If you are a fan of the Revolution, this was another very good weekend. So good, in fact, that I’m going to have to use bullet points to summarize.
- The Revs travelled to yet another venue that had traditionally caused problems for them and pulled out a victory, 3-2 over RBNY
- That victory was of the dramatic-come-from-behind variety, with an Adam Buksa winner in stoppage time
- Carles Gil got 2 more assists bringing his total to 15
- The Rev’s win coincided with both Seattle AND Kansas City losses, putting New England 4 points clear atop the standings
- In international play, Matt Turner and Henry Kessler won the Gold Cup with the USMNT
- Matt Turner won “Best Goalkeeper” at that Tournament, as well as Man of the Match for the final
- Tajon Buchanan won Young Player Award at the Gold Cup for Canada
- And most importantly, to me, La Pantera gave us yet another awesome Bou-Lazo
With all of that happening within the last few days, it’s easy to miss the fact that we are now officially halfway into the Revs 2021 season. With that in mind, I’d like to take a look at the season so far, as a whole. To do this, let’s take a look at a few key stats that explain how the Revs got to where they are, and where they could be going.
Stat #1: Road Wins
I could go with the easy stat here and just point to the standings. After half the season, the Revs are current Supporters Shield leaders. They have 36 points from 17 games, good for 2.12 points per game. Not to get anyone too hyped up about that but….
— Andy From Revs Nation (@AndyRevsNation) August 1, 2021
Instead I’ll reach for the ever so slightly less low-hanging fruit, and point to New England’s road record this season.
There’s a popular phrase in MLS about how to have success; “win at home, tie on the road”. The Revs have done plenty of winning wherever they’ve played in 2021, with 5 road wins to compliment their 6 Ws at home. New England’s road record is 5-2-3 good for 18 points. On a ppg basis, that’s 1.8 points earned per game on the road, considerably higher than the 1.0 the old MLS adage suggests is desirable.
What is more striking, perhaps, is that it represents a shift in mentality from recent seasons. In the years before Bruce Arena took over midway through the 2019 season, the Revolution struggled mightily on the road. From 2016-2019 New England failed to get more than 3 road wins over the course of any season. Under Arena, that number has improved quickly with 5 road wins in a Covid shortened 2020 season, and the 5 already this season.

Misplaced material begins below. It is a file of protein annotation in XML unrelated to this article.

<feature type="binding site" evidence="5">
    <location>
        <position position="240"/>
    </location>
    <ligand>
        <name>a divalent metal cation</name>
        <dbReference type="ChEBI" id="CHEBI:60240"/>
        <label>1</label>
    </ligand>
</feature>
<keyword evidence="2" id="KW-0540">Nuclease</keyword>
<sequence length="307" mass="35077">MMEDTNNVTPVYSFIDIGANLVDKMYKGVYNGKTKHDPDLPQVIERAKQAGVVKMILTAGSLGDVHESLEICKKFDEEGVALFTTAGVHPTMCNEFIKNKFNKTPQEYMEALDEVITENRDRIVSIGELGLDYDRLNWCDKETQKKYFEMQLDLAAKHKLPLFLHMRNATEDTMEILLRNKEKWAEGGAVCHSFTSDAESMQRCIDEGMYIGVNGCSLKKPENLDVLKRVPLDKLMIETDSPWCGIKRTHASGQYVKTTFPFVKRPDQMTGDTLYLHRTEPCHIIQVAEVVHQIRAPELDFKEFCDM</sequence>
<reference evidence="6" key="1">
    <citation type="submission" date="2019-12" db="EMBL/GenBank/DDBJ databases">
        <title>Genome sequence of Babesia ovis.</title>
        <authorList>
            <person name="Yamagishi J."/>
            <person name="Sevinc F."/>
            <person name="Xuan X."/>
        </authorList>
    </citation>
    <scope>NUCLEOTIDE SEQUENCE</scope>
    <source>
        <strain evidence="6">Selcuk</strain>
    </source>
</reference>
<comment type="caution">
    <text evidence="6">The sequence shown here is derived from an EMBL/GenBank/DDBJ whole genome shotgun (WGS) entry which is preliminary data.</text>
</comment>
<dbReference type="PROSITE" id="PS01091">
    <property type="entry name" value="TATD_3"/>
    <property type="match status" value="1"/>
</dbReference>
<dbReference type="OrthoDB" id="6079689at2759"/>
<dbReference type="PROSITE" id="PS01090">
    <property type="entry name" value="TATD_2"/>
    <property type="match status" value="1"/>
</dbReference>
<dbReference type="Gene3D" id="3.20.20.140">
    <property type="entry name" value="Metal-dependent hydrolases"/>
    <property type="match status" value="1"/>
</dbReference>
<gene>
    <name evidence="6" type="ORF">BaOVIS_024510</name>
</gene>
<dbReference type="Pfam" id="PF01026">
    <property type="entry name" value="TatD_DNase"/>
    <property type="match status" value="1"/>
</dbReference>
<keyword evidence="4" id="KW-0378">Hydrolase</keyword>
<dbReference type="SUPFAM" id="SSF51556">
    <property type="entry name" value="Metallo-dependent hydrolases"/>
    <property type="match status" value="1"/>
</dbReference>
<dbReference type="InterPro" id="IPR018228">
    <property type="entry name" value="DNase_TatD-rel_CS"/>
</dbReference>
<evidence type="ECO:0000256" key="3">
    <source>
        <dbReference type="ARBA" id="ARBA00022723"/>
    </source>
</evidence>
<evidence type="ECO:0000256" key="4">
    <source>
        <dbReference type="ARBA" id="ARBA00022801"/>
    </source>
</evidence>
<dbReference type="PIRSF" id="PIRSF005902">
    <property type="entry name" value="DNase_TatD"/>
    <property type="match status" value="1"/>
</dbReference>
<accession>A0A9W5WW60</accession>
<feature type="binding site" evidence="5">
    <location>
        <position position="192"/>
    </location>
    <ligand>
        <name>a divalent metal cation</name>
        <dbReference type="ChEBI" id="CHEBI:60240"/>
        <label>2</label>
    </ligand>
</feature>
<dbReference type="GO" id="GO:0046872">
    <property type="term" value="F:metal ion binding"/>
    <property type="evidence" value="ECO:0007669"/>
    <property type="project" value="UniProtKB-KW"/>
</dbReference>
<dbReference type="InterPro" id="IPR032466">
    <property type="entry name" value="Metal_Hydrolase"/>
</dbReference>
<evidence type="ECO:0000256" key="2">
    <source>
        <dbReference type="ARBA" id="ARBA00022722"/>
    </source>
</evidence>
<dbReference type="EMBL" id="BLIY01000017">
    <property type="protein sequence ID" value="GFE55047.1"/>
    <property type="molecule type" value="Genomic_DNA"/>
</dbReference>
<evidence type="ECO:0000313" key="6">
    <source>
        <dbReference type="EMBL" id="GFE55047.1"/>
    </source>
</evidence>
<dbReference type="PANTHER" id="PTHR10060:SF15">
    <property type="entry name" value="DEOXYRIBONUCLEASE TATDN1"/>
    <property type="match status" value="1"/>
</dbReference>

Fun fact, after 2000 (when MLS adopted ties), the best statistical season the Revolution had on the road was 2007 when the team won 6 road games from 15 attempts. They finished the season with a 6-5-4 record on the road, good for 1.46 ppg.
No Revs team has ever had more than 6 road wins in a season. Could this team be the first to do it?
Stat #2: Carles Gil Key Passes
Carles Gil has been receiving a lot of plaudits as a frontrunner for the MVP race, and for good reason. He leads the league in assists at 15, with half the season left to play. The record for assists in a single season was set by Carlos Valderrama at 26.
Carles Gil is on pace to record 30 assists (rounded down) this season.
The #MLS single-season assist record (26) belongs to Carlos Valderrama during the 2000 Tampa Bay Mutiny season.
— Jonathan Sigal (@JonathanSigal) June 23, 2021
There are a whole host of attacking stats that I could have chosen from to really show how dominant he’s been this year.
That’s a lot of Carles’ face!
He’s dominating in successful crosses, dribbles and (of course) assists with more than double the next best player. Where he really shows his value, though, is with key passes.
Per opta, a key pass is “the final pass or pass-cum-shot leading to the recipient of the ball having an attempt at goal without scoring.” Basically it’s passes that lead to an attempt on goal, not including assists. Carles Gil has 75 such passes! For frame of reference, the next closest is Reynoso who has 47.
The Revs have had so much success this season, in large part, due to the constant chance creation from their Spanish midfielder.
If we consider a key pass an “assist level” pass, where the end product is not a goal, you could infer that he’s essentially had 90 potential assists. He has claimed 15 of those this season, which is insane considering on 83% of those “assist level” passes, the revs aren’t scoring!
Do you have any stats that explain this season? If so we’d love to hear them over on social!